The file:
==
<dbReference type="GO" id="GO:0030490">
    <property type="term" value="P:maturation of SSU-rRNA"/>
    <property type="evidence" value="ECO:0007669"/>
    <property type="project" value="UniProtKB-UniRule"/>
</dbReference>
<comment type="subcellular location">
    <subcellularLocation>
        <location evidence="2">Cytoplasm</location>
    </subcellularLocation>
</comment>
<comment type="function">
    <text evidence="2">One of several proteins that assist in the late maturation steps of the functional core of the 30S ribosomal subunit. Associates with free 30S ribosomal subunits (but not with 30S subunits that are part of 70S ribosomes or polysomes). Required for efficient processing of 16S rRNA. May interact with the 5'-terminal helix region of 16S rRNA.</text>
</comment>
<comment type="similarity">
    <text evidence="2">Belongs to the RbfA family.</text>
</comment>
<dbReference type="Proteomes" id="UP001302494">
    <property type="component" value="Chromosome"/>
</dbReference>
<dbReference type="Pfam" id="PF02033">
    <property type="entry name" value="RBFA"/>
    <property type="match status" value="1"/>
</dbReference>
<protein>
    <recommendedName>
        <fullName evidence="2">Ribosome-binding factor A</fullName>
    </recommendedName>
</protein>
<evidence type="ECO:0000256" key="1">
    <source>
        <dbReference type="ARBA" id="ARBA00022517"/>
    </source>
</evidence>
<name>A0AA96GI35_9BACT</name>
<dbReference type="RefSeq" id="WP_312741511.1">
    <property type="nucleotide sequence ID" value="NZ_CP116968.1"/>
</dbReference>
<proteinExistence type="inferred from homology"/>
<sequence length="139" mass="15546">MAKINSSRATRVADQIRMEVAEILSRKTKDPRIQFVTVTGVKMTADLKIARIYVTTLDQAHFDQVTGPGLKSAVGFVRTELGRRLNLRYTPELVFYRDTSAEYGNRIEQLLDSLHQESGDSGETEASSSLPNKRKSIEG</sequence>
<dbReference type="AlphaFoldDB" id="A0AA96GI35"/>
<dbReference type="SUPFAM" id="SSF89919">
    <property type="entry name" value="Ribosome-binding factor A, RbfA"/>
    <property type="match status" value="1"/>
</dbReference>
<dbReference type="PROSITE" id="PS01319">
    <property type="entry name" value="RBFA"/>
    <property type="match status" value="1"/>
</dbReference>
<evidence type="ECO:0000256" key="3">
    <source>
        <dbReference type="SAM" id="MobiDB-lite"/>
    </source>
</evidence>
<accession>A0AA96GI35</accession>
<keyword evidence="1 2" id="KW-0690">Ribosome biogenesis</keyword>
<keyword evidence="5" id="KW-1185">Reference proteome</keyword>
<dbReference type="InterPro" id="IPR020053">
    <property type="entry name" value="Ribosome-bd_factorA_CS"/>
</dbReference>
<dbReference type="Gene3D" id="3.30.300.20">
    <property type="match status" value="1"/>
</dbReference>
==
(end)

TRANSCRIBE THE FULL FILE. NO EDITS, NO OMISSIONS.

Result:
<dbReference type="GO" id="GO:0030490">
    <property type="term" value="P:maturation of SSU-rRNA"/>
    <property type="evidence" value="ECO:0007669"/>
    <property type="project" value="UniProtKB-UniRule"/>
</dbReference>
<comment type="subcellular location">
    <subcellularLocation>
        <location evidence="2">Cytoplasm</location>
    </subcellularLocation>
</comment>
<comment type="function">
    <text evidence="2">One of several proteins that assist in the late maturation steps of the functional core of the 30S ribosomal subunit. Associates with free 30S ribosomal subunits (but not with 30S subunits that are part of 70S ribosomes or polysomes). Required for efficient processing of 16S rRNA. May interact with the 5'-terminal helix region of 16S rRNA.</text>
</comment>
<comment type="similarity">
    <text evidence="2">Belongs to the RbfA family.</text>
</comment>
<dbReference type="Proteomes" id="UP001302494">
    <property type="component" value="Chromosome"/>
</dbReference>
<dbReference type="Pfam" id="PF02033">
    <property type="entry name" value="RBFA"/>
    <property type="match status" value="1"/>
</dbReference>
<protein>
    <recommendedName>
        <fullName evidence="2">Ribosome-binding factor A</fullName>
    </recommendedName>
</protein>
<evidence type="ECO:0000256" key="1">
    <source>
        <dbReference type="ARBA" id="ARBA00022517"/>
    </source>
</evidence>
<name>A0AA96GI35_9BACT</name>
<dbReference type="RefSeq" id="WP_312741511.1">
    <property type="nucleotide sequence ID" value="NZ_CP116968.1"/>
</dbReference>
<proteinExistence type="inferred from homology"/>
<sequence length="139" mass="15546">MAKINSSRATRVADQIRMEVAEILSRKTKDPRIQFVTVTGVKMTADLKIARIYVTTLDQAHFDQVTGPGLKSAVGFVRTELGRRLNLRYTPELVFYRDTSAEYGNRIEQLLDSLHQESGDSGETEASSSLPNKRKSIEG</sequence>
<dbReference type="AlphaFoldDB" id="A0AA96GI35"/>
<dbReference type="SUPFAM" id="SSF89919">
    <property type="entry name" value="Ribosome-binding factor A, RbfA"/>
    <property type="match status" value="1"/>
</dbReference>
<dbReference type="PROSITE" id="PS01319">
    <property type="entry name" value="RBFA"/>
    <property type="match status" value="1"/>
</dbReference>
<evidence type="ECO:0000256" key="3">
    <source>
        <dbReference type="SAM" id="MobiDB-lite"/>
    </source>
</evidence>
<accession>A0AA96GI35</accession>
<keyword evidence="1 2" id="KW-0690">Ribosome biogenesis</keyword>
<keyword evidence="5" id="KW-1185">Reference proteome</keyword>
<dbReference type="InterPro" id="IPR020053">
    <property type="entry name" value="Ribosome-bd_factorA_CS"/>
</dbReference>
<dbReference type="Gene3D" id="3.30.300.20">
    <property type="match status" value="1"/>
</dbReference>